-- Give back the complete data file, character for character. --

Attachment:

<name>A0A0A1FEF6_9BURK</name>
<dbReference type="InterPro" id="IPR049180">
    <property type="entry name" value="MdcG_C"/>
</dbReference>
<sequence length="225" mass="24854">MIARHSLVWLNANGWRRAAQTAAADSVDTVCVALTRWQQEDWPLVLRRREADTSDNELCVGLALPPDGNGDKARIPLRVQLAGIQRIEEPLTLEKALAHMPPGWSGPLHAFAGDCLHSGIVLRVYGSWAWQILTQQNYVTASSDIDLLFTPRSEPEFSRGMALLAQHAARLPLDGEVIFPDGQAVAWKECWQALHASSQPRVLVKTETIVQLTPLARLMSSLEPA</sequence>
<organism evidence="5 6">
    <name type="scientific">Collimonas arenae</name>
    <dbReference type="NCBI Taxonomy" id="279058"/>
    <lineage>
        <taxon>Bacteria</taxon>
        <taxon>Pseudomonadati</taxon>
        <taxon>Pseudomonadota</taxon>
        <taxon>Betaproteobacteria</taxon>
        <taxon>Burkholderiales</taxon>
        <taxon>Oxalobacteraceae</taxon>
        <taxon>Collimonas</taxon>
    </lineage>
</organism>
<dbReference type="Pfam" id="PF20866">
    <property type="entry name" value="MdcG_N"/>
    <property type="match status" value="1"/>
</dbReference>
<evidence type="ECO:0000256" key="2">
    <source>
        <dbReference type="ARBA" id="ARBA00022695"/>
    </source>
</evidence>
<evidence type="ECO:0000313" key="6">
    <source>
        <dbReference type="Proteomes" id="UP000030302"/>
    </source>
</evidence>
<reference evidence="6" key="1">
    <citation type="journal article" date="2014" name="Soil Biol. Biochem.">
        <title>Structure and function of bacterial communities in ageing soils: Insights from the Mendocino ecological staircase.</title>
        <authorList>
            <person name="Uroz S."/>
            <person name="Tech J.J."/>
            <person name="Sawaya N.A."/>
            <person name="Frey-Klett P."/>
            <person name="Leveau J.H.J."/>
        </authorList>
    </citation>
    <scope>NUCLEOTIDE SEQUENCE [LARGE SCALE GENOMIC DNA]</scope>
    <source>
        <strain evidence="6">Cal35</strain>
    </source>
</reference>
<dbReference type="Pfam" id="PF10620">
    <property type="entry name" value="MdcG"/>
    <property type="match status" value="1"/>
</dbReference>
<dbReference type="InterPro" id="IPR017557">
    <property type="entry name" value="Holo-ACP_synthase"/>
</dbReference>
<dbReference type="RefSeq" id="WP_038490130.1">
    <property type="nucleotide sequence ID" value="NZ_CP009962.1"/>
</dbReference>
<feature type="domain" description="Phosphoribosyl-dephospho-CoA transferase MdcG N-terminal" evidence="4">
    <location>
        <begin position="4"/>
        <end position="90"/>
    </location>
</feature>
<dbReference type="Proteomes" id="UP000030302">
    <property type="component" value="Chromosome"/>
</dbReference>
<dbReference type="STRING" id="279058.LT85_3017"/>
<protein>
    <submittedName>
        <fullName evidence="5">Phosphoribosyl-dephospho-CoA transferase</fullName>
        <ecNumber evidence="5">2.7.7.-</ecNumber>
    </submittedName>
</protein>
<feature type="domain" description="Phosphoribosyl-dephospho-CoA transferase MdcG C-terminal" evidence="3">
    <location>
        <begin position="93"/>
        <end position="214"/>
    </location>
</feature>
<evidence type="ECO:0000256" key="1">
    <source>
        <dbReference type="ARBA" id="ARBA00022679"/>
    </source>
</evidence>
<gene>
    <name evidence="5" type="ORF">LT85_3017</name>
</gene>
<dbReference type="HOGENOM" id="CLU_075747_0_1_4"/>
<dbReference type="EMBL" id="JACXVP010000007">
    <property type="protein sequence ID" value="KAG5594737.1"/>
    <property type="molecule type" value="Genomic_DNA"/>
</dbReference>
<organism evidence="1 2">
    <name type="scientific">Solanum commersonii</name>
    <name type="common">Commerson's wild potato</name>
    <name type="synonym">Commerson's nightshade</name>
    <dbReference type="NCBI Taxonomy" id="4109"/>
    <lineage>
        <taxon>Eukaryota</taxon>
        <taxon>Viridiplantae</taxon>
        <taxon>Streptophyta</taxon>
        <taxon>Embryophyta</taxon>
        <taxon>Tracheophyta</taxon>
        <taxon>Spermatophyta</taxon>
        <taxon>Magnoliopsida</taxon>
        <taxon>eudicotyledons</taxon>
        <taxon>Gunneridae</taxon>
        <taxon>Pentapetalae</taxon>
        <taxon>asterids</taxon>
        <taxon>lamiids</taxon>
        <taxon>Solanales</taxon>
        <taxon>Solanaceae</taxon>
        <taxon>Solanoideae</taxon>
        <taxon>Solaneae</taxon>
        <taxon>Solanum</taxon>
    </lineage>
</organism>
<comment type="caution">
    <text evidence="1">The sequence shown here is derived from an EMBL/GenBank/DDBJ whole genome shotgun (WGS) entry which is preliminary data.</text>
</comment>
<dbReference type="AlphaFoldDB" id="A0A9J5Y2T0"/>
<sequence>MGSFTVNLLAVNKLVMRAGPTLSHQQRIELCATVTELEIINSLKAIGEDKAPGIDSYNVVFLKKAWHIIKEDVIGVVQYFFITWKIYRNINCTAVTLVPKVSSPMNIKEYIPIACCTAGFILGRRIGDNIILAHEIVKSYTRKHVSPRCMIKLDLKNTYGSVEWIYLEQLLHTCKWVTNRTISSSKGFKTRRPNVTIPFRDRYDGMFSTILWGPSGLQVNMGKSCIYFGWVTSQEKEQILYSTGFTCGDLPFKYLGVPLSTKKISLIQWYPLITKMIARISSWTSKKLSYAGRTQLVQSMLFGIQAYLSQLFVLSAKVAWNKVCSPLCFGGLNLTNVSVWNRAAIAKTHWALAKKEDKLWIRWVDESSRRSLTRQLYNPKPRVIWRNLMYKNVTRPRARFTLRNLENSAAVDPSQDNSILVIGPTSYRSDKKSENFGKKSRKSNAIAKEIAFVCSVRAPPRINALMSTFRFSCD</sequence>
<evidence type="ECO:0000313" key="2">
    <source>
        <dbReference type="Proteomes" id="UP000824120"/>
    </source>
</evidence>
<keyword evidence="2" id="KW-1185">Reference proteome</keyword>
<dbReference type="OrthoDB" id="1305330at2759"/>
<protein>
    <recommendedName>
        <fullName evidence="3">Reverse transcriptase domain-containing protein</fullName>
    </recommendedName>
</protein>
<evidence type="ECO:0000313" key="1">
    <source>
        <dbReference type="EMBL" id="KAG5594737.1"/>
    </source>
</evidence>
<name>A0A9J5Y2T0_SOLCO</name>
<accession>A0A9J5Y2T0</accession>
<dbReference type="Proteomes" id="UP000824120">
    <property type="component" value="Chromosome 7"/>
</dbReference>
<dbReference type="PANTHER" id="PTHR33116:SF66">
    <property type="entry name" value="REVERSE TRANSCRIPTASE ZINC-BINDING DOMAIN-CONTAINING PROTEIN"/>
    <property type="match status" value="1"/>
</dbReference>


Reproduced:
<name>A0A0A1FEF6_9BURK</name>
<dbReference type="InterPro" id="IPR049180">
    <property type="entry name" value="MdcG_C"/>
</dbReference>
<sequence length="225" mass="24854">MIARHSLVWLNANGWRRAAQTAAADSVDTVCVALTRWQQEDWPLVLRRREADTSDNELCVGLALPPDGNGDKARIPLRVQLAGIQRIEEPLTLEKALAHMPPGWSGPLHAFAGDCLHSGIVLRVYGSWAWQILTQQNYVTASSDIDLLFTPRSEPEFSRGMALLAQHAARLPLDGEVIFPDGQAVAWKECWQALHASSQPRVLVKTETIVQLTPLARLMSSLEPA</sequence>
<organism evidence="5 6">
    <name type="scientific">Collimonas arenae</name>
    <dbReference type="NCBI Taxonomy" id="279058"/>
    <lineage>
        <taxon>Bacteria</taxon>
        <taxon>Pseudomonadati</taxon>
        <taxon>Pseudomonadota</taxon>
        <taxon>Betaproteobacteria</taxon>
        <taxon>Burkholderiales</taxon>
        <taxon>Oxalobacteraceae</taxon>
        <taxon>Collimonas</taxon>
    </lineage>
</organism>
<dbReference type="Pfam" id="PF20866">
    <property type="entry name" value="MdcG_N"/>
    <property type="match status" value="1"/>
</dbReference>
<evidence type="ECO:0000256" key="2">
    <source>
        <dbReference type="ARBA" id="ARBA00022695"/>
    </source>
</evidence>
<evidence type="ECO:0000313" key="6">
    <source>
        <dbReference type="Proteomes" id="UP000030302"/>
    </source>
</evidence>
<reference evidence="6" key="1">
    <citation type="journal article" date="2014" name="Soil Biol. Biochem.">
        <title>Structure and function of bacterial communities in ageing soils: Insights from the Mendocino ecological staircase.</title>
        <authorList>
            <person name="Uroz S."/>
            <person name="Tech J.J."/>
            <person name="Sawaya N.A."/>
            <person name="Frey-Klett P."/>
            <person name="Leveau J.H.J."/>
        </authorList>
    </citation>
    <scope>NUCLEOTIDE SEQUENCE [LARGE SCALE GENOMIC DNA]</scope>
    <source>
        <strain evidence="6">Cal35</strain>
    </source>
</reference>
<dbReference type="Pfam" id="PF10620">
    <property type="entry name" value="MdcG"/>
    <property type="match status" value="1"/>
</dbReference>
<dbReference type="InterPro" id="IPR017557">
    <property type="entry name" value="Holo-ACP_synthase"/>
</dbReference>
<dbReference type="RefSeq" id="WP_038490130.1">
    <property type="nucleotide sequence ID" value="NZ_CP009962.1"/>
</dbReference>
<feature type="domain" description="Phosphoribosyl-dephospho-CoA transferase MdcG N-terminal" evidence="4">
    <location>
        <begin position="4"/>
        <end position="90"/>
    </location>
</feature>
<dbReference type="Proteomes" id="UP000030302">
    <property type="component" value="Chromosome"/>
</dbReference>
<dbReference type="STRING" id="279058.LT85_3017"/>
<protein>
    <submittedName>
        <fullName evidence="5">Phosphoribosyl-dephospho-CoA transferase</fullName>
        <ecNumber evidence="5">2.7.7.-</ecNumber>
    </submittedName>
</protein>
<feature type="domain" description="Phosphoribosyl-dephospho-CoA transferase MdcG C-terminal" evidence="3">
    <location>
        <begin position="93"/>
        <end position="214"/>
    </location>
</feature>
<evidence type="ECO:0000256" key="1">
    <source>
        <dbReference type="ARBA" id="ARBA00022679"/>
    </source>
</evidence>
<gene>
    <name evidence="5" type="ORF">LT85_3017</name>
</gene>
<dbReference type="HOGENOM" id="CLU_075747_0_1_4"/>
<dbReference type="EMBL" id="JACXVP010000007">
    <property type="protein sequence ID" value="KAG5594737.1"/>
    <property type="molecule type" value="Genomic_DNA"/>
</dbReference>
<organism evidence="1 2">
    <name type="scientific">Solanum commersonii</name>
    <name type="common">Commerson's wild potato</name>
    <name type="synonym">Commerson's nightshade</name>
    <dbReference type="NCBI Taxonomy" id="4109"/>
    <lineage>
        <taxon>Eukaryota</taxon>
        <taxon>Viridiplantae</taxon>
        <taxon>Streptophyta</taxon>
        <taxon>Embryophyta</taxon>
        <taxon>Tracheophyta</taxon>
        <taxon>Spermatophyta</taxon>
        <taxon>Magnoliopsida</taxon>
        <taxon>eudicotyledons</taxon>
        <taxon>Gunneridae</taxon>
        <taxon>Pentapetalae</taxon>
        <taxon>asterids</taxon>
        <taxon>lamiids</taxon>
        <taxon>Solanales</taxon>
        <taxon>Solanaceae</taxon>
        <taxon>Solanoideae</taxon>
        <taxon>Solaneae</taxon>
        <taxon>Solanum</taxon>
    </lineage>
</organism>
<comment type="caution">
    <text evidence="1">The sequence shown here is derived from an EMBL/GenBank/DDBJ whole genome shotgun (WGS) entry which is preliminary data.</text>
</comment>
<dbReference type="AlphaFoldDB" id="A0A9J5Y2T0"/>
<sequence>MGSFTVNLLAVNKLVMRAGPTLSHQQRIELCATVTELEIINSLKAIGEDKAPGIDSYNVVFLKKAWHIIKEDVIGVVQYFFITWKIYRNINCTAVTLVPKVSSPMNIKEYIPIACCTAGFILGRRIGDNIILAHEIVKSYTRKHVSPRCMIKLDLKNTYGSVEWIYLEQLLHTCKWVTNRTISSSKGFKTRRPNVTIPFRDRYDGMFSTILWGPSGLQVNMGKSCIYFGWVTSQEKEQILYSTGFTCGDLPFKYLGVPLSTKKISLIQWYPLITKMIARISSWTSKKLSYAGRTQLVQSMLFGIQAYLSQLFVLSAKVAWNKVCSPLCFGGLNLTNVSVWNRAAIAKTHWALAKKEDKLWIRWVDESSRRSLTRQLYNPKPRVIWRNLMYKNVTRPRARFTLRNLENSAAVDPSQDNSILVIGPTSYRSDKKSENFGKKSRKSNAIAKEIAFVCSVRAPPRINALMSTFRFSCD</sequence>
<evidence type="ECO:0000313" key="2">
    <source>
        <dbReference type="Proteomes" id="UP000824120"/>
    </source>
</evidence>
<keyword evidence="2" id="KW-1185">Reference proteome</keyword>
<dbReference type="OrthoDB" id="1305330at2759"/>
<protein>
    <recommendedName>
        <fullName evidence="3">Reverse transcriptase domain-containing protein</fullName>
    </recommendedName>
</protein>
<evidence type="ECO:0000313" key="1">
    <source>
        <dbReference type="EMBL" id="KAG5594737.1"/>
    </source>
</evidence>
<name>A0A9J5Y2T0_SOLCO</name>
<accession>A0A9J5Y2T0</accession>
<dbReference type="Proteomes" id="UP000824120">
    <property type="component" value="Chromosome 7"/>
</dbReference>
<dbReference type="PANTHER" id="PTHR33116:SF66">
    <property type="entry name" value="REVERSE TRANSCRIPTASE ZINC-BINDING DOMAIN-CONTAINING PROTEIN"/>
    <property type="match status" value="1"/>
</dbReference>